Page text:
Corpus of Electronic Texts Edition
The Annals of Ulster (Author: [unknown])

Year U1170


Kalends of Jan. on 5th feria, 10th of the moon, A.D. 1170.


Concobhar, son of Muircertach Ua Lochlainn, king of Cenel-Eogain, royal heir of all Ireland, was killed by Aedh Mac Cana the Little and by the Ui-Caraca[i]n, Easter [Holy] Saturday [April 4], in the centre of the Great Third in Ard-Macha.


Donnchadh Ceinnselach Ua Cellaigh was killed by the Leinstermen.


(A hosting by Ruaidhri Ua Conchobair and by Mael-Sechlainn and by Tigernan Ua Ruairc and by Murchadh Ua Cerbuill to Ath-cliath to give battle to Mac Murchadha and to the Earl. When, however, they were face to face preparing for the battle; they noticed no[thing] until they saw the fort on fire, that is, [by] fire of lightning. Howbeit, after that Ua Conchubair turned back, after refusal of battle was offered to him. Thereafter, Mac Murchadha went into Ath-cliath, after giving his word to the Foreigners of Ath-cliath. And he failed upon his word and many persons were killed there and he expelled the Foreigners.


The hostages of Mac Murchadha, namely, his own son and his grandson, that is, the son of


Domnall Caemanach and the son of his foster-brother, to wit, the son of Ua Caellaidhe, were killed by Ruaidhri Ua Conchubhair, through suggestion of Tigernan Ua Ruairc.)


Ath-cliath was destroyed by Diarmait Mac Murchadha and by the transmarine men he brought with him from the east to destroy Ireland, in revenge for his expulsion over sea out of his own land and of the killing of his son. Howbeit, they inflicted slaughter upon the Foreigners of Ath-cliath and Port-lairgi and, on the other hand, many slaughters were inflicted upon themselves. Moreover, Leinster and the country of Meath, both churches and territories, were destroyed by them and they took Ath-cliath and Port-lairgi.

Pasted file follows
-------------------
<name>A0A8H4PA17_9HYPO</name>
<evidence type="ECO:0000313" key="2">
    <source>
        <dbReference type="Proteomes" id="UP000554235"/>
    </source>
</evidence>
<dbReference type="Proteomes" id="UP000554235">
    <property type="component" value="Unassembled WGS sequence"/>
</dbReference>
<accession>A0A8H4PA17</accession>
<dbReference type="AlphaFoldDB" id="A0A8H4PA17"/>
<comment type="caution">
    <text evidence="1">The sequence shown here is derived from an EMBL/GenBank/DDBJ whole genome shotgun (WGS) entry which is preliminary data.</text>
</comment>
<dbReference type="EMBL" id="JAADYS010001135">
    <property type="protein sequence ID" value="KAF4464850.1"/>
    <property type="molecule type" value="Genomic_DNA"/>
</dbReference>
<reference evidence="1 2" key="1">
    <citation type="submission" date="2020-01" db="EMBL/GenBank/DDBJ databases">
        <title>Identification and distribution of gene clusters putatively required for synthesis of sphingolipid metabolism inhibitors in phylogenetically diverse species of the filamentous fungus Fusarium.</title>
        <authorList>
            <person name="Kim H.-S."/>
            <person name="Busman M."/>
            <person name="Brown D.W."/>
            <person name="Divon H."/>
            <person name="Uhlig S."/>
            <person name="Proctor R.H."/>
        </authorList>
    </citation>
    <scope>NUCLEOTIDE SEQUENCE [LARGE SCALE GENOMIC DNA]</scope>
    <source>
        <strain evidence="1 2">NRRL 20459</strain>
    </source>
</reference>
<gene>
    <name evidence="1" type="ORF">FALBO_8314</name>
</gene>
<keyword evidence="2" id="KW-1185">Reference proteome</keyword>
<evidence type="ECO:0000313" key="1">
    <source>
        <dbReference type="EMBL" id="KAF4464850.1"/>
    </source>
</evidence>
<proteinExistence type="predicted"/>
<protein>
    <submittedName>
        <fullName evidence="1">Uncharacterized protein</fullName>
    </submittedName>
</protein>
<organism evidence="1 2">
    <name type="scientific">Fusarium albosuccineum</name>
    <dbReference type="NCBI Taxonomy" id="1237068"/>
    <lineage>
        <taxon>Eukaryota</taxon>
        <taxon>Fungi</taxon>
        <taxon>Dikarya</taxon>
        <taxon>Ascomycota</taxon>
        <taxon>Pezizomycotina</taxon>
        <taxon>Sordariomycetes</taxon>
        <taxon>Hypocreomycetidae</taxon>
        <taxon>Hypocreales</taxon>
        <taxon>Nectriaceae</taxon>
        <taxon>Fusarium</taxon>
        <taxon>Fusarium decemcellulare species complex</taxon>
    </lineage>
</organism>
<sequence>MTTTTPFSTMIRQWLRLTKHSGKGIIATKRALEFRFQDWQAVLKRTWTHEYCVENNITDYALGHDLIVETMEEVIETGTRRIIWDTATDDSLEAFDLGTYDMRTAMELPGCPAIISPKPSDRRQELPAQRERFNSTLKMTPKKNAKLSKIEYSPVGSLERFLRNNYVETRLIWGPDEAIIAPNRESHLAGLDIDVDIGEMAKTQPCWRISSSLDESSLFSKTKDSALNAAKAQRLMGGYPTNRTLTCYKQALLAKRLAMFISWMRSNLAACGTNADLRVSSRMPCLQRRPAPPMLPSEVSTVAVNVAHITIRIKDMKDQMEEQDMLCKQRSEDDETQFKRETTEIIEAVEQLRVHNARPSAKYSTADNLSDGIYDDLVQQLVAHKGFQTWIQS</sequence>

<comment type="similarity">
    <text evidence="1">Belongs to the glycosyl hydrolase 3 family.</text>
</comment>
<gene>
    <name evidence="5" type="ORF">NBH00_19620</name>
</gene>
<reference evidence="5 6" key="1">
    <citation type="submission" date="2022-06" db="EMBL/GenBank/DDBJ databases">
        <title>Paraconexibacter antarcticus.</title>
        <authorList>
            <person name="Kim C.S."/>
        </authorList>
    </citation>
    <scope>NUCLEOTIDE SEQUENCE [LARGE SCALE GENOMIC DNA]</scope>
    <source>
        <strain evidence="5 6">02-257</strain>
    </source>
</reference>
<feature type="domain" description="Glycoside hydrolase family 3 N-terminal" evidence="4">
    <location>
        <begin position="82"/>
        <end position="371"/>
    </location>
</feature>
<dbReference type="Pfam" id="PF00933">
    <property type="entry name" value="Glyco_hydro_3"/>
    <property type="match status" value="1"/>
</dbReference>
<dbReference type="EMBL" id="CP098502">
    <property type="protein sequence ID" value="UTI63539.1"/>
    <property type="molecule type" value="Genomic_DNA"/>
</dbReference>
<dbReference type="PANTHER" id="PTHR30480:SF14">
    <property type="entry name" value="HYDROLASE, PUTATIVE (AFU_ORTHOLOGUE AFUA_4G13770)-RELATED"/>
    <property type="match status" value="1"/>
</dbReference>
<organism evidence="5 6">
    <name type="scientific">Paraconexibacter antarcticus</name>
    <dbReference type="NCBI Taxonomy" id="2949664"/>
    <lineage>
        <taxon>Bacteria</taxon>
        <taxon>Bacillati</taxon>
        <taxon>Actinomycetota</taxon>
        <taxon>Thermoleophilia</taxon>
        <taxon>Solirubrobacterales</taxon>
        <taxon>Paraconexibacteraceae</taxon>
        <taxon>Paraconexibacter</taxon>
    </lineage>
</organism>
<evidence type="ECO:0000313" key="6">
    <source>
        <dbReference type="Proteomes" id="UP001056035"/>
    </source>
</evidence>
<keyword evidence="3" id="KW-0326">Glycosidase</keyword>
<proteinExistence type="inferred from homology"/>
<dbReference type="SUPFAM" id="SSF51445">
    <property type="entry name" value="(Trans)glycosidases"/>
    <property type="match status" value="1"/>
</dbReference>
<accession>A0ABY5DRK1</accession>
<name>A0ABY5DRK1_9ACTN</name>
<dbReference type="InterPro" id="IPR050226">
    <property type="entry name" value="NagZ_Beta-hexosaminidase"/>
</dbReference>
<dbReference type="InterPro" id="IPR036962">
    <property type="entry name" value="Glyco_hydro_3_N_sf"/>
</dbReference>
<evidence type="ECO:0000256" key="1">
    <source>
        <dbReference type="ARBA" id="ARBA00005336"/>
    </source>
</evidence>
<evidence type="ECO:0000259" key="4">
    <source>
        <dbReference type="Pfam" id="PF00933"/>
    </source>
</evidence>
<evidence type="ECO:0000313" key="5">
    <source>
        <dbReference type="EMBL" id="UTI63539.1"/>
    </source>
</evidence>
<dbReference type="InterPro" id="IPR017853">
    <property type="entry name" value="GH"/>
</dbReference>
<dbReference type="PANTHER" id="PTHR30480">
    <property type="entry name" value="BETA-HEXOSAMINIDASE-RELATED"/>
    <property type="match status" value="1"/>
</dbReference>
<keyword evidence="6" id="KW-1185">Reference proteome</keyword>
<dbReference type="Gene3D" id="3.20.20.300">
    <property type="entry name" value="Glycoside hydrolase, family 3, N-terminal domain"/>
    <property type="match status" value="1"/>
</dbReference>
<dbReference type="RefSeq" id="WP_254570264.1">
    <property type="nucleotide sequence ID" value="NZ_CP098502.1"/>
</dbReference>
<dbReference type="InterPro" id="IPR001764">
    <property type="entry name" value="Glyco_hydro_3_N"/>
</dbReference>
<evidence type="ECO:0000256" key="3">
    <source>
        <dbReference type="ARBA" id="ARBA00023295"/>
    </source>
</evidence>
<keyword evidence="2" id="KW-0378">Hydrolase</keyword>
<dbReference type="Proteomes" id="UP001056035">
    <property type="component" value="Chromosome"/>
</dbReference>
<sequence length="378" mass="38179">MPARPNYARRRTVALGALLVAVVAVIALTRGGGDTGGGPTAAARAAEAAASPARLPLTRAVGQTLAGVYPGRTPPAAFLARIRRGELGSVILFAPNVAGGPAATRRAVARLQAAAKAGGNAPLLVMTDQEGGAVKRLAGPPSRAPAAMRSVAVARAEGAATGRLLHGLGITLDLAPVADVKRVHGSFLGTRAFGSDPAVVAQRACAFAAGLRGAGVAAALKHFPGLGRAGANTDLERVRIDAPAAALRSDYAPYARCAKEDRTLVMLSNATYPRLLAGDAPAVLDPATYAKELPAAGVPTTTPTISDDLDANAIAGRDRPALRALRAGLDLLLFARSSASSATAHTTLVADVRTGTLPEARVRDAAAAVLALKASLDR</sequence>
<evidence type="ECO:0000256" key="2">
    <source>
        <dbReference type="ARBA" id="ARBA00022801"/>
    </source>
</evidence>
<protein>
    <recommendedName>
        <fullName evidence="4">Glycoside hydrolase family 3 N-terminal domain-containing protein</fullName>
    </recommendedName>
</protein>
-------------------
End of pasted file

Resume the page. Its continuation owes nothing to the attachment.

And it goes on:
A great, unbecoming deed was done by the monk, namely, by Amlaimh, son of the successor of [St.] Finnian of Magh-bile and by Maghnus Mac Duinnsleibhe [Ua Eochadha], king of Ulidia, along with the chiefs of Ulidia and with the Ulidians besides, except the bishop, Mael-Isu and Gilla-Domanghairt Mac Cormaic, successor of [St.] Comgall and Mael-Martain, successor of [St.] Finnian, with their communities: that is, the Congregation of Canons Regular, with their abbot, whom Mael-Moedoic Ua Morgair, Legate of the successor of [St.] Peter, instituted in Saball of [St.] Patrick, were expelled out of the


monastery they themselves built and were despoiled completely, both of books and furniture, cows and persons, horses and sheep and all things they had collected therein from the time of the Legate aforesaid to then, save the tunics and the capes which were upon them at that hour,—through carnal jealousy and self-love and desire of honour for himself. For the monks of Drochait-atha deposed him from the abbacy [of Saball] for just causes. Alas! alas! alas! in sooth. Woe who did and woe the country wherein was done the deed. But it went not without vengeance from the Lord; for the chiefs who did it were killed at one and the same time by a few enemies and the king was wounded and killed unhappily a little while after, in the place wherein that unrighteous counsel was decided upon, namely, in Dun. Now, on Tuesday the Congregation was expelled; on Tuesday, at the end of a year, the nobles of Ulidia were killed and the king was wounded; on Tuesday, a little after, he himself was killed by his brother in Dun.


Diarmait Ua Ainbfheith, king of Ui-Meith and leader of the horse-host of the king of Ailech, was killed by a fleet that came from the Islands of Orcc to the Island that was built by himself upon Loch-Ruidhe, namely, upon Inis-Lachain.